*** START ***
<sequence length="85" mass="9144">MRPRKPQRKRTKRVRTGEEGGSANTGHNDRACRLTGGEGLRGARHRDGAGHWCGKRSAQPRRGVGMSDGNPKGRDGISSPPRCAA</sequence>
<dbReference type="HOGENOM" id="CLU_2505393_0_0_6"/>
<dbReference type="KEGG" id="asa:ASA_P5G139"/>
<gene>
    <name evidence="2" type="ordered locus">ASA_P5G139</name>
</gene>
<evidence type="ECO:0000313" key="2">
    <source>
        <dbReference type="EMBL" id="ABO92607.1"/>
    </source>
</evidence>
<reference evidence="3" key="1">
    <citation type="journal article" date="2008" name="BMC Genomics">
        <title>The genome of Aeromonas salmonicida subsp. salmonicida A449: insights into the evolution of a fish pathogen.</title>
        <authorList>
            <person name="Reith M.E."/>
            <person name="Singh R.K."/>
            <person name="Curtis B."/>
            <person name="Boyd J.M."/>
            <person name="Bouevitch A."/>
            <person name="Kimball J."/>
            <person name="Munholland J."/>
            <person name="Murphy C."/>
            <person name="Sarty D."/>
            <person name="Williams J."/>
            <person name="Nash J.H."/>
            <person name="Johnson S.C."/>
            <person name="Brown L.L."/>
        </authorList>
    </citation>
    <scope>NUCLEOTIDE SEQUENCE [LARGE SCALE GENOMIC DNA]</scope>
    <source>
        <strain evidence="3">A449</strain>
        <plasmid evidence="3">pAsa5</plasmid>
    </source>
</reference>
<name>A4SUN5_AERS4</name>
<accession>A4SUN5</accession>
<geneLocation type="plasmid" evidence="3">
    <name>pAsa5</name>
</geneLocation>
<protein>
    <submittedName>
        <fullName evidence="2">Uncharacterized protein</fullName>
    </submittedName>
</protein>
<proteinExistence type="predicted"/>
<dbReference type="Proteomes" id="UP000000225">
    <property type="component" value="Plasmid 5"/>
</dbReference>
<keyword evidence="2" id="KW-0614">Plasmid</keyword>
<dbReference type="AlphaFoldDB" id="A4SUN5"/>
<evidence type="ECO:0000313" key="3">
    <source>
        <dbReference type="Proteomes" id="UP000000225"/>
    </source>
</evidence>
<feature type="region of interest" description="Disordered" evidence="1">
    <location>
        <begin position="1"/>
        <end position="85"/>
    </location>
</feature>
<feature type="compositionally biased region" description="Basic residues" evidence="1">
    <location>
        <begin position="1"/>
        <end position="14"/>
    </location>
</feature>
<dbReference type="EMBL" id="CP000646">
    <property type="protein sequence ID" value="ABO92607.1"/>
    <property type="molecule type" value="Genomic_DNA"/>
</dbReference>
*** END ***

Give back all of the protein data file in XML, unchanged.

<sequence length="85" mass="9144">MRPRKPQRKRTKRVRTGEEGGSANTGHNDRACRLTGGEGLRGARHRDGAGHWCGKRSAQPRRGVGMSDGNPKGRDGISSPPRCAA</sequence>
<dbReference type="HOGENOM" id="CLU_2505393_0_0_6"/>
<dbReference type="KEGG" id="asa:ASA_P5G139"/>
<gene>
    <name evidence="2" type="ordered locus">ASA_P5G139</name>
</gene>
<evidence type="ECO:0000313" key="2">
    <source>
        <dbReference type="EMBL" id="ABO92607.1"/>
    </source>
</evidence>
<reference evidence="3" key="1">
    <citation type="journal article" date="2008" name="BMC Genomics">
        <title>The genome of Aeromonas salmonicida subsp. salmonicida A449: insights into the evolution of a fish pathogen.</title>
        <authorList>
            <person name="Reith M.E."/>
            <person name="Singh R.K."/>
            <person name="Curtis B."/>
            <person name="Boyd J.M."/>
            <person name="Bouevitch A."/>
            <person name="Kimball J."/>
            <person name="Munholland J."/>
            <person name="Murphy C."/>
            <person name="Sarty D."/>
            <person name="Williams J."/>
            <person name="Nash J.H."/>
            <person name="Johnson S.C."/>
            <person name="Brown L.L."/>
        </authorList>
    </citation>
    <scope>NUCLEOTIDE SEQUENCE [LARGE SCALE GENOMIC DNA]</scope>
    <source>
        <strain evidence="3">A449</strain>
        <plasmid evidence="3">pAsa5</plasmid>
    </source>
</reference>
<name>A4SUN5_AERS4</name>
<accession>A4SUN5</accession>
<geneLocation type="plasmid" evidence="3">
    <name>pAsa5</name>
</geneLocation>
<protein>
    <submittedName>
        <fullName evidence="2">Uncharacterized protein</fullName>
    </submittedName>
</protein>
<proteinExistence type="predicted"/>
<dbReference type="Proteomes" id="UP000000225">
    <property type="component" value="Plasmid 5"/>
</dbReference>
<keyword evidence="2" id="KW-0614">Plasmid</keyword>
<dbReference type="AlphaFoldDB" id="A4SUN5"/>
<evidence type="ECO:0000313" key="3">
    <source>
        <dbReference type="Proteomes" id="UP000000225"/>
    </source>
</evidence>
<feature type="region of interest" description="Disordered" evidence="1">
    <location>
        <begin position="1"/>
        <end position="85"/>
    </location>
</feature>
<feature type="compositionally biased region" description="Basic residues" evidence="1">
    <location>
        <begin position="1"/>
        <end position="14"/>
    </location>
</feature>
<dbReference type="EMBL" id="CP000646">
    <property type="protein sequence ID" value="ABO92607.1"/>
    <property type="molecule type" value="Genomic_DNA"/>
</dbReference>